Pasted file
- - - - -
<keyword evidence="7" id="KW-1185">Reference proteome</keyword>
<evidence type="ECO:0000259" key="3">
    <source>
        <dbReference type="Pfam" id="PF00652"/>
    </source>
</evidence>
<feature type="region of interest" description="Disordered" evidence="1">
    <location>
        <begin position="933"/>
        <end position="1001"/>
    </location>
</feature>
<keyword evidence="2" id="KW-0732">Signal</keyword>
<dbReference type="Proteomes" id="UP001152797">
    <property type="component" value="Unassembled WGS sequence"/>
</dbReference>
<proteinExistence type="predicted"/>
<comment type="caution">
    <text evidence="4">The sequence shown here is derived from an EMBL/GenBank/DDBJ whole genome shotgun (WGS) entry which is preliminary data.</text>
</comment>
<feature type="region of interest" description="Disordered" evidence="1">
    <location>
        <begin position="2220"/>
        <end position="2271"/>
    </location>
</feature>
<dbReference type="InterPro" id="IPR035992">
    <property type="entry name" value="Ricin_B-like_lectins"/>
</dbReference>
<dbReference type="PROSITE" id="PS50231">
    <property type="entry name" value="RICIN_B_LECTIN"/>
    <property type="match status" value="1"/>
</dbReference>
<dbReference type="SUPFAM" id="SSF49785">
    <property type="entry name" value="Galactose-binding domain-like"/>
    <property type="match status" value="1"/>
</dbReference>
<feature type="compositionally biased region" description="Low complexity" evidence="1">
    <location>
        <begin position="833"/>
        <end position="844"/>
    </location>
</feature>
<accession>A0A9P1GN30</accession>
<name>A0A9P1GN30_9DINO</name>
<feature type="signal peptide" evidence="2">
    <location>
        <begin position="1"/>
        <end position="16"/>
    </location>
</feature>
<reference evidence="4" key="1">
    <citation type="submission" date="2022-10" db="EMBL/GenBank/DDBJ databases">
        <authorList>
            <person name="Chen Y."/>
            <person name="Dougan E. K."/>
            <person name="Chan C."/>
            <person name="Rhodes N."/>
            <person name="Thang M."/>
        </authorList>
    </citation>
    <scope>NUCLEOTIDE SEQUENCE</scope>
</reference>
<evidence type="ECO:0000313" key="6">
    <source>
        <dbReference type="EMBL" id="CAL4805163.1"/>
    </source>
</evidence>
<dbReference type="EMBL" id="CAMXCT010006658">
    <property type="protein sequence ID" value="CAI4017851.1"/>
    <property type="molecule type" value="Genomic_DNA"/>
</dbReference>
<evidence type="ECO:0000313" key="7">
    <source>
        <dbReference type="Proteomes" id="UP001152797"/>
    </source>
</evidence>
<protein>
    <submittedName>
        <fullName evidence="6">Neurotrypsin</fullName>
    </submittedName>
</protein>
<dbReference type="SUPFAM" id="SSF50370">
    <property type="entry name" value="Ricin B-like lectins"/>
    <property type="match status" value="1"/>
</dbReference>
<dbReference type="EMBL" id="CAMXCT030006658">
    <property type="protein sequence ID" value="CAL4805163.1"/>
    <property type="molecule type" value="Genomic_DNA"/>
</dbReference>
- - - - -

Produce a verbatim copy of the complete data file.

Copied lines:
<keyword evidence="7" id="KW-1185">Reference proteome</keyword>
<evidence type="ECO:0000259" key="3">
    <source>
        <dbReference type="Pfam" id="PF00652"/>
    </source>
</evidence>
<feature type="region of interest" description="Disordered" evidence="1">
    <location>
        <begin position="933"/>
        <end position="1001"/>
    </location>
</feature>
<keyword evidence="2" id="KW-0732">Signal</keyword>
<dbReference type="Proteomes" id="UP001152797">
    <property type="component" value="Unassembled WGS sequence"/>
</dbReference>
<proteinExistence type="predicted"/>
<comment type="caution">
    <text evidence="4">The sequence shown here is derived from an EMBL/GenBank/DDBJ whole genome shotgun (WGS) entry which is preliminary data.</text>
</comment>
<feature type="region of interest" description="Disordered" evidence="1">
    <location>
        <begin position="2220"/>
        <end position="2271"/>
    </location>
</feature>
<dbReference type="InterPro" id="IPR035992">
    <property type="entry name" value="Ricin_B-like_lectins"/>
</dbReference>
<dbReference type="PROSITE" id="PS50231">
    <property type="entry name" value="RICIN_B_LECTIN"/>
    <property type="match status" value="1"/>
</dbReference>
<dbReference type="SUPFAM" id="SSF49785">
    <property type="entry name" value="Galactose-binding domain-like"/>
    <property type="match status" value="1"/>
</dbReference>
<feature type="compositionally biased region" description="Low complexity" evidence="1">
    <location>
        <begin position="833"/>
        <end position="844"/>
    </location>
</feature>
<accession>A0A9P1GN30</accession>
<name>A0A9P1GN30_9DINO</name>
<feature type="signal peptide" evidence="2">
    <location>
        <begin position="1"/>
        <end position="16"/>
    </location>
</feature>
<reference evidence="4" key="1">
    <citation type="submission" date="2022-10" db="EMBL/GenBank/DDBJ databases">
        <authorList>
            <person name="Chen Y."/>
            <person name="Dougan E. K."/>
            <person name="Chan C."/>
            <person name="Rhodes N."/>
            <person name="Thang M."/>
        </authorList>
    </citation>
    <scope>NUCLEOTIDE SEQUENCE</scope>
</reference>
<evidence type="ECO:0000313" key="6">
    <source>
        <dbReference type="EMBL" id="CAL4805163.1"/>
    </source>
</evidence>
<dbReference type="EMBL" id="CAMXCT010006658">
    <property type="protein sequence ID" value="CAI4017851.1"/>
    <property type="molecule type" value="Genomic_DNA"/>
</dbReference>
<evidence type="ECO:0000313" key="7">
    <source>
        <dbReference type="Proteomes" id="UP001152797"/>
    </source>
</evidence>
<protein>
    <submittedName>
        <fullName evidence="6">Neurotrypsin</fullName>
    </submittedName>
</protein>
<dbReference type="SUPFAM" id="SSF50370">
    <property type="entry name" value="Ricin B-like lectins"/>
    <property type="match status" value="1"/>
</dbReference>
<dbReference type="EMBL" id="CAMXCT030006658">
    <property type="protein sequence ID" value="CAL4805163.1"/>
    <property type="molecule type" value="Genomic_DNA"/>
</dbReference>